Camping for keeps
With the approach of Valentine's day (it's tomorrow, if you'd missed that) it felt fitting to dedicate this post to a few things lovey-dovey.
In particular, I would like to pay homage to the vows many of us took on our wedding day. You know the ones: “I promise to love you with all that I am and all that I have, for better or for worse, for as long as we both shall live".
Like many married folk, I spoke those words on my special day and fell more in love with the man of my dreams as they left my mouth. Sickening, right? Just you wait.
See, three and a half years later, when the phrase "for better or for worse" slipped back into my mind, it truly was very very sickening. I’m talking about what happened at 7:30am last Wednesday. If you’d been there you’d have seen my husband and I covered in caramel milk vomit on the side of a rural gravel road, yelling at each other.
Alright, alright. Let's unpack a little.
This previous week, as you may be aware, was our annual camping trip up north to Whananaki. Olly had introduced me to the tradition some seven years ago, when we joined his group of friends who had been camping in the spot since high school.
Whananaki is the kind of place you fall in love with instantly. The location is incredibly remote, well-maintained and stunningly beautiful. Camping sites are dotted up hills, hidden in lush valleys or plonked right by the beach. All overlook the most incredible views.
This year, we devised a cunning plan. We'd pack the day before, piling everything into the boot for a 3am wake-up the next day. If we left then, you see, Ashton would still need 4-5 hours of his regular night time sleep. All we would have to do is bundle him up quickly so he’d fall back asleep again easily. Then we'd get straight on the road for a smooth, traffic-less drive all the way to our destination. We estimated it would take no longer than three hours and that I could also sleep in the car while Olly took on the driving. I was up for that.
When the alarm buzzed at 3am that morning, it actually took us another 45 minutes to get sorted, but once we were ready to go, I bundled Ashton up in my arms and stole him away to the car…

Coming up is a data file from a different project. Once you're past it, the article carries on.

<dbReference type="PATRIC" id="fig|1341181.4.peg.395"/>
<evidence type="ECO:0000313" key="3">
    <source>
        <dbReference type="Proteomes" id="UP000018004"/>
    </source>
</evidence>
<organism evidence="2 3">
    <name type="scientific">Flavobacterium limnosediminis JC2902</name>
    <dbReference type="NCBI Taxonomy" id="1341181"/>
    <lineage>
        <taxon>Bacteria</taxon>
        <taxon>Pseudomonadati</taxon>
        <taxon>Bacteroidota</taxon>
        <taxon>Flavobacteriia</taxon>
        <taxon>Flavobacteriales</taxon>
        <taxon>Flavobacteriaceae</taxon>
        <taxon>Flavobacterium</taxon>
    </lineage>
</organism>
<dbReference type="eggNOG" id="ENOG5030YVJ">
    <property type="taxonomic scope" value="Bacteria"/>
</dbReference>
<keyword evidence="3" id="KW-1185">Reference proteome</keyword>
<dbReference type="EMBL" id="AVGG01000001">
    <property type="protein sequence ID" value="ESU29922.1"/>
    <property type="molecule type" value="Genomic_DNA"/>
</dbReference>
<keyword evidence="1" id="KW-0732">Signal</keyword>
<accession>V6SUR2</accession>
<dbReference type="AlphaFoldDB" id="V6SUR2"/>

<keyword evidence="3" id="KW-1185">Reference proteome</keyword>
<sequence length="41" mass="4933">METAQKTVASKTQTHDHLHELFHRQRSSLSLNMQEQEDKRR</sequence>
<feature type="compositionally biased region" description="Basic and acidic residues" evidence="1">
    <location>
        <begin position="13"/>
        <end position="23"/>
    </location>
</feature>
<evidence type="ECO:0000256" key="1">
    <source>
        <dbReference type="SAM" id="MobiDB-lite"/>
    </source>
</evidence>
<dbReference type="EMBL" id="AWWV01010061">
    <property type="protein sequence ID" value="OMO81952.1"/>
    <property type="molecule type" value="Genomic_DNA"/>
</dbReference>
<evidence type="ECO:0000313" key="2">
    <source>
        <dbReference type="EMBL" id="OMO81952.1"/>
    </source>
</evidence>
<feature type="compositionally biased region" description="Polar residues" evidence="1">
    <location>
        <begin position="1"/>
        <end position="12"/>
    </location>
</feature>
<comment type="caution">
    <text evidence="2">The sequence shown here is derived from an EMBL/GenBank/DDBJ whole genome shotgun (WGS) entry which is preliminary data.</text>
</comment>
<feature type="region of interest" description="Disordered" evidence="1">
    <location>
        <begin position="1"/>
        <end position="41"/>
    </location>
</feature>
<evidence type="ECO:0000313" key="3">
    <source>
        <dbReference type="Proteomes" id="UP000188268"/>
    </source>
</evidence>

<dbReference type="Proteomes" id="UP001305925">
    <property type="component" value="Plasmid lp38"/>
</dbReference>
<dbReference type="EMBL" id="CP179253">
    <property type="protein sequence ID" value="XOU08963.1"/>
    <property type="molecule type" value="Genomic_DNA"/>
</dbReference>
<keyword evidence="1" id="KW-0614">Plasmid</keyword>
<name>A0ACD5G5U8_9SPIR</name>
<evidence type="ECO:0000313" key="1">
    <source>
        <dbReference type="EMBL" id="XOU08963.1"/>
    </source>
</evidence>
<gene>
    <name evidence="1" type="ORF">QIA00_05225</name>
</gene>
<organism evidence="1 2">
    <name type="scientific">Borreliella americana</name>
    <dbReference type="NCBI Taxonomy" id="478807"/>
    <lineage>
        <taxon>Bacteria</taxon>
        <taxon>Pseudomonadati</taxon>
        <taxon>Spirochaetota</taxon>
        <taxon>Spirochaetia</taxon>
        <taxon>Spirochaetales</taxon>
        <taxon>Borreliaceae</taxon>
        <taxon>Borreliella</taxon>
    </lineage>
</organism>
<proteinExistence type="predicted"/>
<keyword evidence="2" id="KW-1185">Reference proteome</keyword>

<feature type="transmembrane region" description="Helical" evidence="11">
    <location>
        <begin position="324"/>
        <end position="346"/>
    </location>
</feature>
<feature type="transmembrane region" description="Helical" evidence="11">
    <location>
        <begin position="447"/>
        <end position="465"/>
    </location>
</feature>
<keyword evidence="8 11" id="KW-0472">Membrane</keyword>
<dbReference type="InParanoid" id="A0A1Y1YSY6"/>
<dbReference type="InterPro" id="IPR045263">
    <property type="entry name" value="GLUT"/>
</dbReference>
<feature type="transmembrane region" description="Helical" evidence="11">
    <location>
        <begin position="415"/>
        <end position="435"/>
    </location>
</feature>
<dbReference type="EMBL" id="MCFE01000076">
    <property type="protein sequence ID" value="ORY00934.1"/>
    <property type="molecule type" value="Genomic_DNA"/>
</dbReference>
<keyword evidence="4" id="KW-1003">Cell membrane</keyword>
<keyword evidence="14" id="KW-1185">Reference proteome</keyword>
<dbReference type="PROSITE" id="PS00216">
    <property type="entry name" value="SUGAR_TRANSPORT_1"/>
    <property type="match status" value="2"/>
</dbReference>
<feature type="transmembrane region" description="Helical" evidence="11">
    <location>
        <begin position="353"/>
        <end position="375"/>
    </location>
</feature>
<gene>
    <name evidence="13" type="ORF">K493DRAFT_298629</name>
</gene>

Where he refused to fall back asleep.
Still, on we drove. An hour passed and he decided he'd had enough of sitting quietly. He started to wail and out came the iPad.
After a little more driving, we'd stopped on the side of the road for a cuddle and a nappy change, but Ashton still wasn't sleeping and he wasn’t happy. Neither was my husband.
The louder Ashton cried, the faster Olly drove. Then of course, there was me, telling him rather un-politely (okay, rudely) to slow down everytime he went even slightly over the speed limit.
Tensions were high, brains were tired, bellies were hungry.
Then just as we approached Whangarei we saw it. The blessed Golden Arches: McDonalds.
It was now 6am and the restaurant was quietly bustling. Perfect, I thought. Ashton could expend some energy on the playground while we enjoyed a much deserved coffee.
We ordered our food and beverages and made our way to the Family zone. It was bliss. Free wifi, hot coffee (very important) and a chance to forget about my itchy tired eyes. We’d also ordered a treat for Ashton, a fluffy, hoping to perk him up in time for the final stretch of the journey.
After a refreshing break, we felt mentally prepared for the final leg. How wrong we were. Not only did Ashton’s crying level up a notch, I completely forget about how windy the final leg was.
“Slow down!” I squawked at Olly. “These hills are hurting his ears!” “You’re going too fast!” “You’ll scare him!” “Olly, I’m going to lose it.”
In one quick second, Ashton’s crying stopped and I smelled horror: Salty, acidic, sour, caramel milk. What had happened?
“He’s been sick. Pull over. HE’S BEEN SICK” I wailed as soon as my sleepy brain figured it out.
Olly pulled over instantly on a rural road with paddocked cows either side of us as I, somehow, flung my 29-weeks-pregnant body out of the car to rescue my toddler. I threw open his door and he stared up at me sadly with outstretched arms.
Oh the horror.
It was everywhere. The vomit was EVERYWHERE. All down his chin, down his chest, over both arms, down his clothing and in every crevice of his car seat in deep puddles. It had even begun to seep down the sides of the car seat and onto the car’s upholstery.